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Something in the heir, first royal baby in 30 years
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The summer of 2013 has seen the birth of a new royal heir in the United Kingdom for the first time in more than 30 years.  
I have been touched by how excited and supportive Americans have been about the birth of Prince William and Princess Catherine’s first child, and my friends and family in England have been “chuffed to bits” (as they say over there) by the news.
There was frantic discussion in the U.K. media about whether they would have a boy or a girl. The princess’ severe morning sickness was seen as an indication that they would be more likely to have a girl or twins.
Both predictions, of course, proved to be wrong.  
The fact that we have a prince means that the recent changes in the rules governing the royal succession now are just a technicality. Under the old rules, a girl born before her brother would have been behind her male sibling on the royal-succession list as a result of male-preference primogeniture rules. To put it simply, the eldest boy became king even if the first-born royal child was a girl. Girls only inherited the throne if they had no brothers, as with Queen Elizabeth. So even though the next three heirs are male ? Prince Charles, Prince William and now Prince George ? it still is appropriate that this old-fashioned law is being updated.
While the royal family was careful not to confirm an exact due date, it now is clear that Prince George was a few days later than predicted ? as is often the way with first babies. His proud father even joked with reporters about reminding the baby in future years about this tardiness. Prince William has demonstrated that he intends to be a modern dad and a more hands-on parent than were found in previous royal generations. For example, he was present at the birth, stayed the night with his wife and child in the hospital and will take two weeks paternity leave. Compare that to when Prince Charles was born at Buckingham Palace while his father, Prince Philip, was at the squash court!
In a clearly choreographed move, Prince William held tiny Prince George when mother, baby and father made an appearance on the hospital’s steps. Baby William’s appearance at the same hospital after his birth 31 years ago caused a stir because, previously, the queen had displayed her babies only from the balcony of Buckingham Palace. However, I cannot imagine the reaction of the crowd of reporters who had been waiting at the hospital for many days on baby watch being denied this photo and interview opportunity.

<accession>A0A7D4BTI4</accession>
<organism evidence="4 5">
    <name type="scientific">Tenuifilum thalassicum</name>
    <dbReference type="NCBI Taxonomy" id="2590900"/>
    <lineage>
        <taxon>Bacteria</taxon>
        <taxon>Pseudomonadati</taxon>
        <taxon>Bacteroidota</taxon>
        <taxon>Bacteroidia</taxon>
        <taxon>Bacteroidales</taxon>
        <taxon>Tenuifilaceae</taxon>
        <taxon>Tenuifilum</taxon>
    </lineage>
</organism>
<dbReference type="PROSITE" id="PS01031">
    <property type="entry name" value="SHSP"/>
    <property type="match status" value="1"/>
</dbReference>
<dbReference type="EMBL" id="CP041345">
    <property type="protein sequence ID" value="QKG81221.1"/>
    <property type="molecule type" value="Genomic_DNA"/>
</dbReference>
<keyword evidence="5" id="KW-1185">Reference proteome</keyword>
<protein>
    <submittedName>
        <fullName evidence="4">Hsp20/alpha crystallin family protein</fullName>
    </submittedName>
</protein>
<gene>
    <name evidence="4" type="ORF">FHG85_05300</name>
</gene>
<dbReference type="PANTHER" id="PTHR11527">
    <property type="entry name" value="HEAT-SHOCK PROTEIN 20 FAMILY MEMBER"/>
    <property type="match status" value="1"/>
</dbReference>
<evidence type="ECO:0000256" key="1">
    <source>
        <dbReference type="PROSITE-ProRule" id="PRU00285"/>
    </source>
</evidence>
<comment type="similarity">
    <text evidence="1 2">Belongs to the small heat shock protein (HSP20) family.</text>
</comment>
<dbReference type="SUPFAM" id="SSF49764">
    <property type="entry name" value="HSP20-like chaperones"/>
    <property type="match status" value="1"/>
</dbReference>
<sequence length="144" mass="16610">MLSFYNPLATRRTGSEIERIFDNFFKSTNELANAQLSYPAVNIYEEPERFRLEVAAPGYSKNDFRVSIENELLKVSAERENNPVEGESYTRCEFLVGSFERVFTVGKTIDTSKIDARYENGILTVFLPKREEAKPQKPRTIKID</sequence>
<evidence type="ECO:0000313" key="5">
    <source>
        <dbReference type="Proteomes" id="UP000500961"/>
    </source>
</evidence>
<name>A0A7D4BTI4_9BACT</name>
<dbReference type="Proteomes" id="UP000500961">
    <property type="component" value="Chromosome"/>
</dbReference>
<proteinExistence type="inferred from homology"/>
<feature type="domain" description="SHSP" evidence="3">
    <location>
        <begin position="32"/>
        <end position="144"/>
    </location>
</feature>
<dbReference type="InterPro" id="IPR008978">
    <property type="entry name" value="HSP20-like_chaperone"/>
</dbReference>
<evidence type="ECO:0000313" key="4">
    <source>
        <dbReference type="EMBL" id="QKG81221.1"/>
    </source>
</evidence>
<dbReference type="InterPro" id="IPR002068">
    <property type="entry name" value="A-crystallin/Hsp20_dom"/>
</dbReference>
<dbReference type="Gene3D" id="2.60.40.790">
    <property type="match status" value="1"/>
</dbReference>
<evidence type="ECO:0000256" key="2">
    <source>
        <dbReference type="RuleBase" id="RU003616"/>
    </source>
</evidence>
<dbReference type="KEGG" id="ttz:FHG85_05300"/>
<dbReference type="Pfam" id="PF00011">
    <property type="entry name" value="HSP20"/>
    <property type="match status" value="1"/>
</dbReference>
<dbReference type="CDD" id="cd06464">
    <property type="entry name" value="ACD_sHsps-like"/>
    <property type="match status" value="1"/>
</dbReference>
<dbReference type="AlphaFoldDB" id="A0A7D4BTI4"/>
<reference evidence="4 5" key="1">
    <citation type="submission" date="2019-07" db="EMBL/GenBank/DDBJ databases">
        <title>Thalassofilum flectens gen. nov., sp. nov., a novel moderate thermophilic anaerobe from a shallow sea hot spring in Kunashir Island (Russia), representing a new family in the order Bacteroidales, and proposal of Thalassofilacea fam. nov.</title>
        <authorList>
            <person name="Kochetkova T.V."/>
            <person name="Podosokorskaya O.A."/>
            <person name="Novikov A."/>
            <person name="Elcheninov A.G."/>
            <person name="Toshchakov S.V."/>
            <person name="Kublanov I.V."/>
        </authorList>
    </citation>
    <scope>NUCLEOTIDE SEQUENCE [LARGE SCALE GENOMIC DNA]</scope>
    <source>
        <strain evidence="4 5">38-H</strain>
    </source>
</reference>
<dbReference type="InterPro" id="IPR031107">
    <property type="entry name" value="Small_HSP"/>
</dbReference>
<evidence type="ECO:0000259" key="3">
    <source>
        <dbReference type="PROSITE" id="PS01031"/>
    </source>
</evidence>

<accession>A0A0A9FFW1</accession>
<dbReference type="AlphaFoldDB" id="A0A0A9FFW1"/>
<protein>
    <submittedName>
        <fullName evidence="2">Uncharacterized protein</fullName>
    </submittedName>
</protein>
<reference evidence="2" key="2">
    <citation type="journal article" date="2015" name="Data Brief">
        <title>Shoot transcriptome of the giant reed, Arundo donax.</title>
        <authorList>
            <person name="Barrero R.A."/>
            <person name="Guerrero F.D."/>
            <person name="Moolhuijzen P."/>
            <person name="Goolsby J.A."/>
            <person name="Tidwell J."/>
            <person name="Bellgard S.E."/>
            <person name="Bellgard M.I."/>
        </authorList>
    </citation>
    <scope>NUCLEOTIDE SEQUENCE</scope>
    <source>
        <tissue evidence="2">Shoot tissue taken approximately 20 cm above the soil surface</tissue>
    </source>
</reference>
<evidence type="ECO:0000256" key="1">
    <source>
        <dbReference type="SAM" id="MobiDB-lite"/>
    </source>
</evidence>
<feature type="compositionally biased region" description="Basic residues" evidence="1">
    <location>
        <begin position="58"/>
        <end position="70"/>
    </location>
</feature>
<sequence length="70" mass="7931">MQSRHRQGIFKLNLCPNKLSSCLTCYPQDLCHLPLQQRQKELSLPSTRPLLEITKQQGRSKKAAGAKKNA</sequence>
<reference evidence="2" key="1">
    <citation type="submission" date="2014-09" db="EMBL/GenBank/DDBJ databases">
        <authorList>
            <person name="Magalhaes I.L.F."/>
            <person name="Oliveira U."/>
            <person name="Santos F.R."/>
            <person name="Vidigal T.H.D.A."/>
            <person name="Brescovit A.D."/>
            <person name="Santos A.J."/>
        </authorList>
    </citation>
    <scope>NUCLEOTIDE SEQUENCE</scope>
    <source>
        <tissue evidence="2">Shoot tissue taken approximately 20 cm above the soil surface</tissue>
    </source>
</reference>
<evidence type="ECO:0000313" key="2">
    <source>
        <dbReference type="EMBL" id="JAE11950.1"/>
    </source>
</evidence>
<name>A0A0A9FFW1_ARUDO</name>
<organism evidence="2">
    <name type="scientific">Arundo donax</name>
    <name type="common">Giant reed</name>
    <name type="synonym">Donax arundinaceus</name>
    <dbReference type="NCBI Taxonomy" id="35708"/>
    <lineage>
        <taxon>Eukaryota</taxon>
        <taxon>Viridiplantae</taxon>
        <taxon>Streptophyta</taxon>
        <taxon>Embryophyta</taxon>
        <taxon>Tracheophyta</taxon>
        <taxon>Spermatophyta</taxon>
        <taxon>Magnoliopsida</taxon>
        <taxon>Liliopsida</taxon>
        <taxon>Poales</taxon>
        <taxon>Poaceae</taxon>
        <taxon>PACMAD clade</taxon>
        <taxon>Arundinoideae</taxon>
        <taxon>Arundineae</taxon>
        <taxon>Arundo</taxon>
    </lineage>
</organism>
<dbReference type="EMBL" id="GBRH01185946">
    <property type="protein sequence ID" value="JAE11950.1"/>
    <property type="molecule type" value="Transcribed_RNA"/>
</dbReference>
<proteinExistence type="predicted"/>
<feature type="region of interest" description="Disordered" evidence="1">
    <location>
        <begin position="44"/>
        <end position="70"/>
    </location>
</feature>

The announcement of George’s birth was a curious mix of ancient and modern. The tradition of announcing royal births outside the gates of Buckingham Palace on notepaper with the royal crest was continued, although this time on an easel. In addition, and in keeping with tradition, there were special 41- and 62-gun salutes from the royal Green Park and the Tower of London, and the national Union Jack flag was flown from all government buildings, royal naval ships and defense establishments.  However, immediately following those traditional notices, the media were informed and announcements were posted on Twitter and Facebook.
The naming of Prince George Alexander Louis also was the subject of extensive debate. Unlike in previous centuries, the royal couple had much more choice in choosing their baby’s name. In recent decades, there has been less and less royal interference in the naming process, but clearly the new parents were not going to call their child anything too controversial. In their name selections, the Duke and Duchess of Cambridge could not have been more traditional and demonstrated that they respect and honor history.
Why George? To date, there have been six kings of Britain named George, the most recent being Queen Elizabeth II’s own beloved father, popularized in the recent film “The King’s Speech,” who died from lung cancer at the age of 56 in 1952. The fact that William and Kate introduced their son to the queen just before announcing his name implies that they were asking her blessing for him to be named after his great-great-grandfather.
Why Alexander? Three early Scottish kings were called Alexander, so this choice may reflect the royal couple’s desire to honor Scotland’s past. That’s especially important as the Scottish people prepare to vote in a Scottish-independence referendum in 2014. Why Louis? This likely is to commemorate Lord Louis Mountbatten, who was the last viceroy of India and a greatly beloved great uncle of Prince Charles. He was assassinated by the Irish Republican Army in 1979.
There has been a lot of discussion about the fact that the couple chose not to honor Diana or the Spencer family with the naming of their son. This contrasts to their engagement, when Prince William gave Kate Middleton ? as she was known then ? his mother’s sapphire engagement ring.
For now, the newest royal-family member and his parents are spending some quality time at the Middleton home before they face another barrage of questions about the christening and subsequent plans. But that is another column.
God bless America, and God save the (future) king!

Francis grew up in London, England, and moved to Richmond Hill in 2009. Email her at  or go to

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